A strong currency means that American consumers and businesses can buy imported goods and services more cheaply and that inflation and interest rates will be lower, ... It also puts pressure on American industry to increase productivity and competitiveness. These benefits can feed on themselves as foreign capital flows in more readily because of greater confidence in our currency. A weak dollar would have the contrary effects.
Getting service right is more than just a nice to do; it's a must do. American consumers are willing to spend more with companies that provide outstanding service - ultimately, great service can drive sales and customer loyalty.
In today's retail environment, competition comes from every conceivable retail format. To succeed, we have to operate more efficiently and compete more effectively against players at all levels of the retail demographic. There is no question that this is a bold and exciting move, and one I believe will have a positive impact on competitive retailing for American consumers in the longer term.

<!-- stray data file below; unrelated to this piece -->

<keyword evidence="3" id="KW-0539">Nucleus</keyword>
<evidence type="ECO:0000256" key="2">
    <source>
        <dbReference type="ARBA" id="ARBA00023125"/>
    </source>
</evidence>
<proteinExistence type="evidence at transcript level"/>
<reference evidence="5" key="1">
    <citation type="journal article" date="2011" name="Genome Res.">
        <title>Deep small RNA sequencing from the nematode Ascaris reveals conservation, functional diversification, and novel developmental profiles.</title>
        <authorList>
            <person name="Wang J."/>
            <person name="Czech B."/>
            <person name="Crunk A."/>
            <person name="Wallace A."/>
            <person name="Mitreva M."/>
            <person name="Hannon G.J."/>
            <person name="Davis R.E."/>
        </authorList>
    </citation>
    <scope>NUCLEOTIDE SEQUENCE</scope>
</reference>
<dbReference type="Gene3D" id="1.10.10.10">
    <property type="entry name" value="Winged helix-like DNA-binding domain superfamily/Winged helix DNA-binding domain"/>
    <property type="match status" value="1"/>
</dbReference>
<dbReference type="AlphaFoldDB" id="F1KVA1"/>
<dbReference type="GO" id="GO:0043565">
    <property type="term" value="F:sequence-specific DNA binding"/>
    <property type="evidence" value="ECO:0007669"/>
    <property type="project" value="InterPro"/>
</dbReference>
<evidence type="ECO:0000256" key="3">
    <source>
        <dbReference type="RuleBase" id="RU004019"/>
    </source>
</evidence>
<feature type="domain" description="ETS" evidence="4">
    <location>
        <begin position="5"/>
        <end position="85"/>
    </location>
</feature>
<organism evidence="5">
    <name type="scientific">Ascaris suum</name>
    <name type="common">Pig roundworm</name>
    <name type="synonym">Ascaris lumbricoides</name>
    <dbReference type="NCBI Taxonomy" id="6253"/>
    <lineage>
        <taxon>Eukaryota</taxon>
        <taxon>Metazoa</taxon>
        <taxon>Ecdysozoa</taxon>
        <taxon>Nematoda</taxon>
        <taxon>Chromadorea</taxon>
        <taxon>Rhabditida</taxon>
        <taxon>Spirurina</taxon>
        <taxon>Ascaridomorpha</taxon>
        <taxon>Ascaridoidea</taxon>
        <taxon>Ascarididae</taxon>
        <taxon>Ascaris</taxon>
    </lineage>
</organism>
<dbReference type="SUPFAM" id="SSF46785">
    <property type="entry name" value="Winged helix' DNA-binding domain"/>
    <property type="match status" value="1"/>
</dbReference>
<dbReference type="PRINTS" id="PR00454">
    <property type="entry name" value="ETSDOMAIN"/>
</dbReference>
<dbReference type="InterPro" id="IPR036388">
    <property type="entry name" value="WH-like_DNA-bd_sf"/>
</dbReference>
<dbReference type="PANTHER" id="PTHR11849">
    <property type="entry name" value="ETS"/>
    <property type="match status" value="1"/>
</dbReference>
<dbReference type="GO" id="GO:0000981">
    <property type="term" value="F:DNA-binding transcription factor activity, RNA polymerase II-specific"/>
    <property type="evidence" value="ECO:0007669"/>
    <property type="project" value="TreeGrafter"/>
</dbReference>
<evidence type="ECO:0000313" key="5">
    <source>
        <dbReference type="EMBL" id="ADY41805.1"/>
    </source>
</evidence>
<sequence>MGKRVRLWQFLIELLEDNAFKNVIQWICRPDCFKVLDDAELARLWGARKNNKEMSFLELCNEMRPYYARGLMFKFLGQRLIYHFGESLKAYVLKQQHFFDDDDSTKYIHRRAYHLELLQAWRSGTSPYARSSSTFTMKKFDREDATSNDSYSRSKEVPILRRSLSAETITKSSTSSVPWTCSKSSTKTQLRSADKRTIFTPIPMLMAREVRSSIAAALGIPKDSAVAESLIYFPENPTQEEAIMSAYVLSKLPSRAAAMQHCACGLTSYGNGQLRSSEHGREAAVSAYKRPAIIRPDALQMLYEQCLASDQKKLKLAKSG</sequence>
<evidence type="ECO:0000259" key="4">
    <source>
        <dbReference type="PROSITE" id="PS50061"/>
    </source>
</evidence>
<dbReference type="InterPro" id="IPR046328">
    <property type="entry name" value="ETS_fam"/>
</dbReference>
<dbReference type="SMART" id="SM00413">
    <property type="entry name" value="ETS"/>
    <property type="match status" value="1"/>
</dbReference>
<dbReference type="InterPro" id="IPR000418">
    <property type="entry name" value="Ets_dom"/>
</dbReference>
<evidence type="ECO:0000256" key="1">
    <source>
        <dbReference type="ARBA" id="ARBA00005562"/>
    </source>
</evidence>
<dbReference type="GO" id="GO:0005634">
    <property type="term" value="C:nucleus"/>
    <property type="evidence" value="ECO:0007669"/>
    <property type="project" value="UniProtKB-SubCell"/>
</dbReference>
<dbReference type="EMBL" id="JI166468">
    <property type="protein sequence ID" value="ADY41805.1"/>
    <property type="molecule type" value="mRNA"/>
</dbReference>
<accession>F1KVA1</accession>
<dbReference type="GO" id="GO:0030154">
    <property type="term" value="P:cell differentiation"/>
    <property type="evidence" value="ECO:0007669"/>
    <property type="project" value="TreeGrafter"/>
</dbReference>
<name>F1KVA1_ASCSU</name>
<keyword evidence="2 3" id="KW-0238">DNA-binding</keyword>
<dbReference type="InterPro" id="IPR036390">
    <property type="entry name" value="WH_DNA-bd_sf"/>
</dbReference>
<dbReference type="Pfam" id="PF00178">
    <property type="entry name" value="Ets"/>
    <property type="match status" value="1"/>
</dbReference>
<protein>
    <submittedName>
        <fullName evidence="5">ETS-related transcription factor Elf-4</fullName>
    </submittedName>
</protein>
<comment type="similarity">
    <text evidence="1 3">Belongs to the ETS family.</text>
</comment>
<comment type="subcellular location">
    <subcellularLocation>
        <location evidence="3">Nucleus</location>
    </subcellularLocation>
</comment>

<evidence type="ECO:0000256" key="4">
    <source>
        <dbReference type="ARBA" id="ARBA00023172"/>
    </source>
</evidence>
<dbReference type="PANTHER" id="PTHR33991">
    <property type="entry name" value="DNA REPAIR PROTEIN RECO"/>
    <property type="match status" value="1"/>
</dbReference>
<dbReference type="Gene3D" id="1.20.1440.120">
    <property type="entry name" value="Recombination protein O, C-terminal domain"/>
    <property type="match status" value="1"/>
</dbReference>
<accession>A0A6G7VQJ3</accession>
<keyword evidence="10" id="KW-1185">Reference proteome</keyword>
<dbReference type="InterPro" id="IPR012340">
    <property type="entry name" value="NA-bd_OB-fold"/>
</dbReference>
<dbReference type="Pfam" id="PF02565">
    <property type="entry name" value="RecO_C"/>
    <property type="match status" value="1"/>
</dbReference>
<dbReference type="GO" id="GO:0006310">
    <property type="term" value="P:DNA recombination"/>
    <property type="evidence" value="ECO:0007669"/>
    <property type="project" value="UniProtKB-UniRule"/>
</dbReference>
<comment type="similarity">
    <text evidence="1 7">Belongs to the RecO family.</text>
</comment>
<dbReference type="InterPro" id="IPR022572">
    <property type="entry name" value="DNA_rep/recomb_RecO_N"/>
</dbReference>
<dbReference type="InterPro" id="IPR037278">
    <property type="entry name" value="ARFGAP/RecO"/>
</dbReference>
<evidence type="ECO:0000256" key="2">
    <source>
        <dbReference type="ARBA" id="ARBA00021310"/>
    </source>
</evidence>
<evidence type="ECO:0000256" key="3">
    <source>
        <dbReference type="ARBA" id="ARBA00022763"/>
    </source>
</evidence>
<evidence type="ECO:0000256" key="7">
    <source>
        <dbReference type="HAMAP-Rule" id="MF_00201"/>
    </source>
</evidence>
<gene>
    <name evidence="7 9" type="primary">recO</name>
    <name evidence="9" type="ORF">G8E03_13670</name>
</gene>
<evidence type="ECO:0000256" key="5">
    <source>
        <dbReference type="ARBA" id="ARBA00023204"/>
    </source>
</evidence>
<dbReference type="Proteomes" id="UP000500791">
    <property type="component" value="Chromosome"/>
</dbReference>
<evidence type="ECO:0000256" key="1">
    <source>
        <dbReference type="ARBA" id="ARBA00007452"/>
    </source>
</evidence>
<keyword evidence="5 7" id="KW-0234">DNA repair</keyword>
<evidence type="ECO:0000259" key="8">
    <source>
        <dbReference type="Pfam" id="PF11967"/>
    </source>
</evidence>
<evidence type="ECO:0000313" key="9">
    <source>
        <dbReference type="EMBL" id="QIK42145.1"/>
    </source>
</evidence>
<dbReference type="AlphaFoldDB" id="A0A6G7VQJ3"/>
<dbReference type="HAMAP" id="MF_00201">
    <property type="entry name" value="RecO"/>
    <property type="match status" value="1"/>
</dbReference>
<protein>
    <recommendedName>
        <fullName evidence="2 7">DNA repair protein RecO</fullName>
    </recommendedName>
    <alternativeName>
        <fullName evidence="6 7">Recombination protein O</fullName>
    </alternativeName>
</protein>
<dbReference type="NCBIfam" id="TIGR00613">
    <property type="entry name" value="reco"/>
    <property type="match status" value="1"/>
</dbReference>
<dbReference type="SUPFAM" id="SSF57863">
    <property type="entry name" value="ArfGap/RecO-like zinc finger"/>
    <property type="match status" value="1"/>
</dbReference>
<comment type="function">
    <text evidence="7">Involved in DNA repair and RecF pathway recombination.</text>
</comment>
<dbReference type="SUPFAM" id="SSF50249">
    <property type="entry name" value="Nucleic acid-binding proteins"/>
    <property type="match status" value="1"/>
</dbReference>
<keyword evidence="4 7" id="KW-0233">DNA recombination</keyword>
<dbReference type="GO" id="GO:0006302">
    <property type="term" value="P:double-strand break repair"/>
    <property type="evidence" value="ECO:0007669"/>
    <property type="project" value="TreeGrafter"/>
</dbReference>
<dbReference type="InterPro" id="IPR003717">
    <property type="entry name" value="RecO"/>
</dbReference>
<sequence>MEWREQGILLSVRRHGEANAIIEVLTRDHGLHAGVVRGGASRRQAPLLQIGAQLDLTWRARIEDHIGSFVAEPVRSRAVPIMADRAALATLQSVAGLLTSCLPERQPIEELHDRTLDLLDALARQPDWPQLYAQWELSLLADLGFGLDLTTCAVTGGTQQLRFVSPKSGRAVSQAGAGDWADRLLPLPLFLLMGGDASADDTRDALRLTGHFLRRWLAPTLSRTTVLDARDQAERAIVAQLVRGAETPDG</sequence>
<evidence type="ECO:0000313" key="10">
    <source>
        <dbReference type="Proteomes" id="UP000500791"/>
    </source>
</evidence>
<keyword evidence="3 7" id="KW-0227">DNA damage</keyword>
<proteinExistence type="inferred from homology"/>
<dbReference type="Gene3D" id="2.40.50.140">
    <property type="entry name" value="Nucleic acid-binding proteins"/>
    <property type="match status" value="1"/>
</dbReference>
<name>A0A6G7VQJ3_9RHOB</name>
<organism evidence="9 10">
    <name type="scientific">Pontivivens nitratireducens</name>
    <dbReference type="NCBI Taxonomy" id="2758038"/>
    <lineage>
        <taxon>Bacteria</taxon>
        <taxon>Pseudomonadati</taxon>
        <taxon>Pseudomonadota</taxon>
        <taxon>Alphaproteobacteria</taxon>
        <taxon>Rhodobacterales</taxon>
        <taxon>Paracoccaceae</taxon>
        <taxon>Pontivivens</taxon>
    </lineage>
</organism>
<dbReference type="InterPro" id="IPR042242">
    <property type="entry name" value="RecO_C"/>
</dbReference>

A successful argument for a government manufacturing policy has to go beyond the feeling that it's better to produce 'real things' than services. American consumers value health care and haircuts as much as washing machines and hair dryers.
Anyone believing the TPP is good for Americans take note: The foreign subsidiaries of U.S.-based corporations could just as easily challenge any U.S. government regulation they claim unfairly diminishes their profits - say, a regulation protecting American consumers from unsafe products or unhealthy foods, investors from fraudulent securities or predatory lending, workers from unsafe working conditions, taxpayers from another bailout of Wall Street, or the environment from toxic emissions.
Today, energy prices are at historic highs. Some analysts estimate that energy price shocks this year could cost American consumers more than $40 billion. Speaking very frankly, we cannot afford this kind of expense.